# Assignment 3: Spelling Correction

Out: Mon, Feb 22      Due: 11:59 pm EST on Mon, Mar 07
Solution: github.com/wellesleynlp/a3solution

### Objective

Implement the string edit distance algorithm in conjunction with the noisy channel, to build a spelling correction program. Design regular expressions and context-free grammars to model linguistic patterns.

### Setup

This assignment gives you the option to work with a partner. Note that you may not work with the same partner as A2. Use the Google Sheet to find a partner and set up your joint repository as instructed.

The assignment has much less coding than previous ones, since a good chunk of it involves designing regular and context-free grammars.

If you find any errors in the assignment writeup or starter code, point them out ASAP, and you'll get a bonus point.

### Testing

The programs for sections b and c verify themselves. A verification script for section a is provided. Run it as

python verify.py

### Submitting

Before the deadline (11:59 pm EST on Mon, Mar 07), push your edited spellcheck.py, regexes.py, and data/grammar.cfg files, as well as the completed README.md and reflections.md, to your repository following these instructions.

If you are working with a partner, make sure you have set things up as described so you are both contributing to a single repository.

## Section (a): Spelling Correction Engine [22 pts]

All code in this section is to be written in spellcheck.py.

• load_languagemodel: reads word probabilities from a file like data/wordprobs.txt and returns a dictionary mapping each word to its $-\log_2$ probability.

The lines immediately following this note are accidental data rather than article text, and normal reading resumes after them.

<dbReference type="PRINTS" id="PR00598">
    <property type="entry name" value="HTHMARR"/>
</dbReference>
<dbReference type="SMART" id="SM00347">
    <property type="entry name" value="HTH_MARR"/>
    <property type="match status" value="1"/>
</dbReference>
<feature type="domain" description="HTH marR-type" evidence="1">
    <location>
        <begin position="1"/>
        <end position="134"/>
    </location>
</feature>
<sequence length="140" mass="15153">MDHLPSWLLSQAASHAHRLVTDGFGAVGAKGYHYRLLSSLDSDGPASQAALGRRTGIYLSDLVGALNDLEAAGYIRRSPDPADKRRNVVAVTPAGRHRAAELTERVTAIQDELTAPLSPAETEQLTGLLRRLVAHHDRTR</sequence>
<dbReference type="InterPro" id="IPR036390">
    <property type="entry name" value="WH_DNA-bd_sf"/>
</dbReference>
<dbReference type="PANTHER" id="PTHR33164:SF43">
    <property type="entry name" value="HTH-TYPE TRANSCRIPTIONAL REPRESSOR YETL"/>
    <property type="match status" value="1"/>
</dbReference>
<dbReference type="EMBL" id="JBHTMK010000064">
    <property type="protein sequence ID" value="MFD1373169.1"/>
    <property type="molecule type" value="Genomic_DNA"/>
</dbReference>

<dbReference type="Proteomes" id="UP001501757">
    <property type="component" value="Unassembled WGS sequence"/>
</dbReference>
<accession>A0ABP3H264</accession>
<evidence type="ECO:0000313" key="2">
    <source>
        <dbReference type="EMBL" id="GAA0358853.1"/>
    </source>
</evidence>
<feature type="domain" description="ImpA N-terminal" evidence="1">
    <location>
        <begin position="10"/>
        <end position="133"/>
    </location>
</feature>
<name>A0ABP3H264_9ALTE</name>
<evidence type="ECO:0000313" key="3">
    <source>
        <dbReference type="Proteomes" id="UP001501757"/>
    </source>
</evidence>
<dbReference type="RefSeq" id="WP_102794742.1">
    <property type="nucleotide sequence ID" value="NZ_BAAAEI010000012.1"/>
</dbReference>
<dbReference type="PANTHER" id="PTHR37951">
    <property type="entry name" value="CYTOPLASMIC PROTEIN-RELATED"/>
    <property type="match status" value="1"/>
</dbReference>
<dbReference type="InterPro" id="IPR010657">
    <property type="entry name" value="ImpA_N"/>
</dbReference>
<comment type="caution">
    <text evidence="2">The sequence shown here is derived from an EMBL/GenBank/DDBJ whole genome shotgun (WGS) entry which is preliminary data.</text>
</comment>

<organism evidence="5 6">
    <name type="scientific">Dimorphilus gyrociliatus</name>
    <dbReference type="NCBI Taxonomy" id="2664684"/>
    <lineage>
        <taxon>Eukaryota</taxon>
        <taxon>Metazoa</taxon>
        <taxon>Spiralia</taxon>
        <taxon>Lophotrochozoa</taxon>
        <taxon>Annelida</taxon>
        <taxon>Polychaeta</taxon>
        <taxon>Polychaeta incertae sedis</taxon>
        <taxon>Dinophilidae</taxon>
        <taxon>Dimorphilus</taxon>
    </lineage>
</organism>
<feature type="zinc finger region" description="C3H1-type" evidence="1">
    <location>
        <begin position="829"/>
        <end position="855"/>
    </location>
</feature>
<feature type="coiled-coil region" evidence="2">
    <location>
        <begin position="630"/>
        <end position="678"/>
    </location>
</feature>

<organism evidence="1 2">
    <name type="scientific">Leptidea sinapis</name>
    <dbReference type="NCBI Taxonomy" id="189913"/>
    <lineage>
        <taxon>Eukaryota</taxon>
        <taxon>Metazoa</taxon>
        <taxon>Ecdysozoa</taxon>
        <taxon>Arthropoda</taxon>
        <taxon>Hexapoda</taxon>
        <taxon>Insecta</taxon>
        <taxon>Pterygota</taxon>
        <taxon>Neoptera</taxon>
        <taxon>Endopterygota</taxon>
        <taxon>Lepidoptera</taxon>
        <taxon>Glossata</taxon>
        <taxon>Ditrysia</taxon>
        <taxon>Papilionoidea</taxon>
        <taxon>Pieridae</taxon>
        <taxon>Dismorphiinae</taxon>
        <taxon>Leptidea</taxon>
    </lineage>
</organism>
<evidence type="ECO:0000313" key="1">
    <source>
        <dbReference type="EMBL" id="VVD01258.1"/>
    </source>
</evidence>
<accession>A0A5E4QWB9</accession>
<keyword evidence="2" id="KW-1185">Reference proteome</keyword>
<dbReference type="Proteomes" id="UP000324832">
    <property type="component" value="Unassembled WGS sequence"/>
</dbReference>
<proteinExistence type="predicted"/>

• load_channelmodel: reads the edit "confusion matrix" from a file like data/confusion.txt that shows the probability of substituting one character for another. Returns a nested dictionary channel where channel[insym][outsym] is the cost, or $-\log_2$ probability of substituting outsym for insym. insym is along the rows and outsym along the columns. Deletion probabilities are given by outsym = eps and insertions by insym = eps.

For example, the cost of
• transforming a to a is given by $-\log_2$(channel[a][a]) = $-\log_2(0.75)$,
• transforming a to c is given by $-\log_2$(channel[a][c]) = $-\log_2(0.0096)$,
• deleting a is given by $-\log_2$(channel[a][eps]) = $-\log_2(0.01)$,
• inserting b is given by $-\log_2$(channel[eps][b]) = $-\log_2(0.02)$.
• levenshtein: computes the edit distance of the string w from the string c using the dynamic programming algorithm, in terms of $-\log_2$ probabilities, according to the given channel substitution weights. In other words, it computes $-\log_2 P(w|c)$.